By the early Victorian period, a terrace had come to designate any style of housing where individual houses repeating one design are conjoined into rows either long or short. The style was used for workers' housing in industrial districts during the great industrial boom following the industrial revolution, particularly in the houses built for workers of the expanding textile industry. The terrace style spread widely in the UK, and was the usual form of high density residential housing up to World War II, though the 19th century need for expressive individuality inspired variation of facade details and floor-plans reversed with those of each neighboring pair, to offer variety within the standardized format. Terraces usually have a yard with coal house and Privey (toilet), with the yards backing onto a Alley way, usually wide enough for a small cart to deliver coal and remove the waste (rubbish). The original Victorian terraces did not have Bathrooms in the house Or electricity. Heating was by coal fires and a range for cooking and heating hot water inthe kitchen. Better areas had gas lighting installed.

Post-World War IIEdit

Post-war, housing redevelopment has led to many outdated or dilapidated terraces being cleared to make room for tower blocks, which occupy a much smaller area of land. Because of this land use in inner city areas could theoretically be distributed further to create greater accessibility, employment or recreational or leisure centres. However botched implementation meant in many areas (like Manchester or the London estates) the effects of wind channelling and poor follow up development led to the tower blocks offering no real improvement for rehoused residents over their prior terraced houses.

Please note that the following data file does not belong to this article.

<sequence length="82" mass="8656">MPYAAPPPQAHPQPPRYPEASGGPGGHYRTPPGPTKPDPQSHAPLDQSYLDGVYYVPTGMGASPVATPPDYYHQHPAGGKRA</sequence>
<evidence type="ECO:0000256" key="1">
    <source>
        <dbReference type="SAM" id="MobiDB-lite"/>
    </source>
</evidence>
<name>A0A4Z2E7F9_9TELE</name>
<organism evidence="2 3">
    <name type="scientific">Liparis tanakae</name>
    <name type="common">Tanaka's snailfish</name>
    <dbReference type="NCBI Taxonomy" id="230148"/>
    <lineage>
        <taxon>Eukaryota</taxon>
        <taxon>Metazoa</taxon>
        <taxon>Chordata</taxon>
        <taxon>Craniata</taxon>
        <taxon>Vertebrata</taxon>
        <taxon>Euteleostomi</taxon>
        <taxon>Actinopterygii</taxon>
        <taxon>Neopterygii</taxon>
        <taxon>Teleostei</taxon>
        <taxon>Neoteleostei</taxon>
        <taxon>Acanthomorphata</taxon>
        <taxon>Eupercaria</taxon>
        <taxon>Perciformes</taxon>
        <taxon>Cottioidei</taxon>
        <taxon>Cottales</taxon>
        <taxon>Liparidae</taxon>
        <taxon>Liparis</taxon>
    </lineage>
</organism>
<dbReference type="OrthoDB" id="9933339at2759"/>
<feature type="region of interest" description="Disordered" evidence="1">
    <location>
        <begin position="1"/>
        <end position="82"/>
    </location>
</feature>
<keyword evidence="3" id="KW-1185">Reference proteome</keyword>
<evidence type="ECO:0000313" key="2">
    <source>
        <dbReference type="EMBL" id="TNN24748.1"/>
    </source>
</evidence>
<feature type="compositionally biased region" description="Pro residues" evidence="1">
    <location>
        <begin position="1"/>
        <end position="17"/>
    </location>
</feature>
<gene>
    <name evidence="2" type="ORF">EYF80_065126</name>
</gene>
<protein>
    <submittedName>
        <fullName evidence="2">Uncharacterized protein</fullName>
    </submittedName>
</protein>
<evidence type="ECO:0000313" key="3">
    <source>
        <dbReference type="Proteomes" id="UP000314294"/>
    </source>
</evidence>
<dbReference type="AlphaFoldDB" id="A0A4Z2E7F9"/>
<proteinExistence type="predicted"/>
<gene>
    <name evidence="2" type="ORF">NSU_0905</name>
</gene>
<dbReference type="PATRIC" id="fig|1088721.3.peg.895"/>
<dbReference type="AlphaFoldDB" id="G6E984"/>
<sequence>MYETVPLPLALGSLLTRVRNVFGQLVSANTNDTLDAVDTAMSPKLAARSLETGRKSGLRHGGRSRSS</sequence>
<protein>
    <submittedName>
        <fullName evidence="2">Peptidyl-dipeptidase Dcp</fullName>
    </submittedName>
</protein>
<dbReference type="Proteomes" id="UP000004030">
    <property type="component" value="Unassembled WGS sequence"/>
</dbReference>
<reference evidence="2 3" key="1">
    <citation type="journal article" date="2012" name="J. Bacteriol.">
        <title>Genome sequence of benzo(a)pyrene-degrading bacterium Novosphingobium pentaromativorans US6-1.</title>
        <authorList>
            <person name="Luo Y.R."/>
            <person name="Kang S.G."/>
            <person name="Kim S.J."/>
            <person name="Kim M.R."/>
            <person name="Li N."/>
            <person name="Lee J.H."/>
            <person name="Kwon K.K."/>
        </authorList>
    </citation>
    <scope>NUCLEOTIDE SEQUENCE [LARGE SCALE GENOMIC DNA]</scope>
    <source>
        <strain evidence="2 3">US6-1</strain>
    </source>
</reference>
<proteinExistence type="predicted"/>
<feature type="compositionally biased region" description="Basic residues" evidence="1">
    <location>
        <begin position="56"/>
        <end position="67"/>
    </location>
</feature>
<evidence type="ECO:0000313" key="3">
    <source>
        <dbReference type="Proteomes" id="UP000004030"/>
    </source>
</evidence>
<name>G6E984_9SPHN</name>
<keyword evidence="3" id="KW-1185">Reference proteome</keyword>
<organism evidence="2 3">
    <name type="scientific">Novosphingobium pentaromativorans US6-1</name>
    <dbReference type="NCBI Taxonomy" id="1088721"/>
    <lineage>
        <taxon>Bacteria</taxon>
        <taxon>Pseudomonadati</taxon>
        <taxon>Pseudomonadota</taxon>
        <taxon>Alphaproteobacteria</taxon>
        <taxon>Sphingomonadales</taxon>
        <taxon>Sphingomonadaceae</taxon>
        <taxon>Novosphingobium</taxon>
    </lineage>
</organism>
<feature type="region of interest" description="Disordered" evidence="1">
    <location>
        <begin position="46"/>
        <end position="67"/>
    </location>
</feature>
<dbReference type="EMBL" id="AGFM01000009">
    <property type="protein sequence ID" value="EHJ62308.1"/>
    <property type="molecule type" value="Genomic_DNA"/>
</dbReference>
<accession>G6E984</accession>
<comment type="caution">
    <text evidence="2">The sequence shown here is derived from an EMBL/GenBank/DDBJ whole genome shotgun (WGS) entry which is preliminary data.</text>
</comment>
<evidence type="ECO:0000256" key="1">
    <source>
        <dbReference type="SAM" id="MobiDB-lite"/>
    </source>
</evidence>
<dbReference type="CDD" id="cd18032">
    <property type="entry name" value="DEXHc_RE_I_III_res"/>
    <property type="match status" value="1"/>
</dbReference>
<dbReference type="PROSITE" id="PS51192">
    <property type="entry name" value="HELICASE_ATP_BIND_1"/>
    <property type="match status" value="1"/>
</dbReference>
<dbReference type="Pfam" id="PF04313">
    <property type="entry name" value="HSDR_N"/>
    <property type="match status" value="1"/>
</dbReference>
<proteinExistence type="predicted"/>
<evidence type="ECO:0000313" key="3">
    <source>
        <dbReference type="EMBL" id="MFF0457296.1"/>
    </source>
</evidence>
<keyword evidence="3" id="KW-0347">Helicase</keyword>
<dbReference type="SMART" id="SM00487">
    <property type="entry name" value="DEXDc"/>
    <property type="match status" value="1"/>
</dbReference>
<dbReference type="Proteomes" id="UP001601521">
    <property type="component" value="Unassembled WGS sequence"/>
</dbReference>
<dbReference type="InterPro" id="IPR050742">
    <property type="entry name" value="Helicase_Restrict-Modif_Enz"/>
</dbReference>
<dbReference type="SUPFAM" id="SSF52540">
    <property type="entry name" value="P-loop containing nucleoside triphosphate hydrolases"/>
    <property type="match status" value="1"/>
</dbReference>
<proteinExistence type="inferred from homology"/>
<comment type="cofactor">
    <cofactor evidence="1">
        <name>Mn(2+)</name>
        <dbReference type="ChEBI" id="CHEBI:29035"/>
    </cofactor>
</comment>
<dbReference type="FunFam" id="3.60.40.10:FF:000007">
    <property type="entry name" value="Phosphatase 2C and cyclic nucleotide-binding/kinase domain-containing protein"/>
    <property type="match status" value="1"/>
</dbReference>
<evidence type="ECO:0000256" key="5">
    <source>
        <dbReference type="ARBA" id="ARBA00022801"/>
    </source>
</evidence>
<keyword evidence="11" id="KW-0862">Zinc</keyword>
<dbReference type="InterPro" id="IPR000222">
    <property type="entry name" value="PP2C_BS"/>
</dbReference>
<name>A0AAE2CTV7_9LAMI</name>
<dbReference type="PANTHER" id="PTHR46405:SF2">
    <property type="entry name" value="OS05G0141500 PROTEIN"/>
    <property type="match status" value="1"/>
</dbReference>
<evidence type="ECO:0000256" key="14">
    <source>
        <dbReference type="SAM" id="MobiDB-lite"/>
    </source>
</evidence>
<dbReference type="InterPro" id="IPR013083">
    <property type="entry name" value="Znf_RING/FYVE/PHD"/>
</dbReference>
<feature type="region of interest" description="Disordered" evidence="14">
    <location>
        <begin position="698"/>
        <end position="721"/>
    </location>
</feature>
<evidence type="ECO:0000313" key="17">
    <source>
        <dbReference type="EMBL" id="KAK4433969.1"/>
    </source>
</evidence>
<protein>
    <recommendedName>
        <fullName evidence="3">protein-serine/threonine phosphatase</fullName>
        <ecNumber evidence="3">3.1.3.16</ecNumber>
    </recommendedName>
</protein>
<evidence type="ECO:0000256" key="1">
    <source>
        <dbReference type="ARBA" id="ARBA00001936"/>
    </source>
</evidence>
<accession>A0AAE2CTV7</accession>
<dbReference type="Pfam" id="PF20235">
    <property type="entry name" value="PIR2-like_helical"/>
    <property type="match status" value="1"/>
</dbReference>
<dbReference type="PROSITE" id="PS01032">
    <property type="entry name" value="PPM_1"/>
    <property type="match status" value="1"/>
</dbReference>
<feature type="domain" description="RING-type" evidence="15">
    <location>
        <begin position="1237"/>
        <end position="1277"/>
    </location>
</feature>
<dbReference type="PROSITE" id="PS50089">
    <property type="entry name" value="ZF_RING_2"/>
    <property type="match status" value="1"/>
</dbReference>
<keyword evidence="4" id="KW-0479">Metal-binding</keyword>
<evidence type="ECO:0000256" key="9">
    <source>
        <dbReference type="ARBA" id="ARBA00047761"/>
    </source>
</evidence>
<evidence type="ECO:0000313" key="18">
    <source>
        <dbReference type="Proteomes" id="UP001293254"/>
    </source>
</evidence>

In the 70's people started to modernise terraces by installing Indoor toilets and bathrooms often built on the back of the offshot Kitchen, as space upstairs was limited. The fitting of Gas central heating also became more popular as natural gas spread. In some areas schemes to modernise whole districts were carried out. But today large areas of un modernised terraces still exist. These usually being in the poorest districts.